MINNS: Well, I think that question you asked me what was the number one priority for families in Western Sydney and I guess I can only report what they’re telling me and telling Jason and telling Sally and telling Steve, our communities are being hit by tolls. It’s one of the big input costs that is rising, along with many others. My suspicion is that electricity prices will become more and more a major issue for the household budget. And of course, we’re expecting another four potentially interest rate rises between now and the state election in March. So number one issue, I imagine is the rising cost of living. It’s typified by the decision of the government to privatise WestConnex and a toll road infrastructure in Sydney. Does that mean we’re not worried or focused on crime? No, not at all. But I suspect that the rising cost of living is burning a hole in the pocket of families in Western Sydney. And for many of them if this continues without any help from the NSW Government, and to be fair to recently elected federal Labor government, they’ll start to feel like they’re losing their future. It used to be the case that a single income could get your kids through school and pay off your mortgage, then it was two incomes, to pay off your mortgage and get your kids through school. Now for thousands of families, that’s not even enough. And they’re telling me and my colleagues what more can we do? We can’t work an extra day, there’s not there’s not extra hours in the day that you can put into your office. They’re already spending enough time away from their families. This is the primary issue that we need to start focusing on it as we head into the state election but not just for political sake but for families that live right throughout the state.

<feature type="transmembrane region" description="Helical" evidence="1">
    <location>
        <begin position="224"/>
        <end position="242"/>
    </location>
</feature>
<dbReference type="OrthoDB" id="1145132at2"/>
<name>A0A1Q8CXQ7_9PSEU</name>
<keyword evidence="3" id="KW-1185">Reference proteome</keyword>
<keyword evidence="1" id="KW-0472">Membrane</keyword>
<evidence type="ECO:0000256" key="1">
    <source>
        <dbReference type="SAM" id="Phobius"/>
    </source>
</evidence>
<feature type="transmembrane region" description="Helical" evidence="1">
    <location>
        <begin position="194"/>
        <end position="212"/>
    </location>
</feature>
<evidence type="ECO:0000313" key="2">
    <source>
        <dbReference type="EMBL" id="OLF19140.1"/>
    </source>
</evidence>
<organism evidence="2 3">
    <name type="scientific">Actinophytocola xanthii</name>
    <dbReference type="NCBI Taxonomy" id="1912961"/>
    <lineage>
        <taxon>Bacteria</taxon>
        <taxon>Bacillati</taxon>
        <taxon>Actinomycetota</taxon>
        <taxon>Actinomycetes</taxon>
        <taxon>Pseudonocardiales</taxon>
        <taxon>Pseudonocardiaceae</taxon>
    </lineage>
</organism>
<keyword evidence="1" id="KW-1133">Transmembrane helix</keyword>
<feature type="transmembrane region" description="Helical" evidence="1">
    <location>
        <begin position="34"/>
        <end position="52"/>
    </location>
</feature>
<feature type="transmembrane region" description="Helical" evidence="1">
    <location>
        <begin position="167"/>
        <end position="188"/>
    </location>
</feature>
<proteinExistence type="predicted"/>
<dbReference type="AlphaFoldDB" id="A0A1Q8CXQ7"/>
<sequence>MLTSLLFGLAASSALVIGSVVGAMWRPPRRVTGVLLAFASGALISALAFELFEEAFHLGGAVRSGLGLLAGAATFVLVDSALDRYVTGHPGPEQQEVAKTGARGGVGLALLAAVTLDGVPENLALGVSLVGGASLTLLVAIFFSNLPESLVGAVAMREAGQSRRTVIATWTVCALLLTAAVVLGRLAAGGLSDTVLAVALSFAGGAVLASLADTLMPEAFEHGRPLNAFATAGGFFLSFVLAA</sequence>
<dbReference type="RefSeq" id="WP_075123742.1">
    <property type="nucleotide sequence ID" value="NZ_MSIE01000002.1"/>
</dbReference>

Thanks everybody.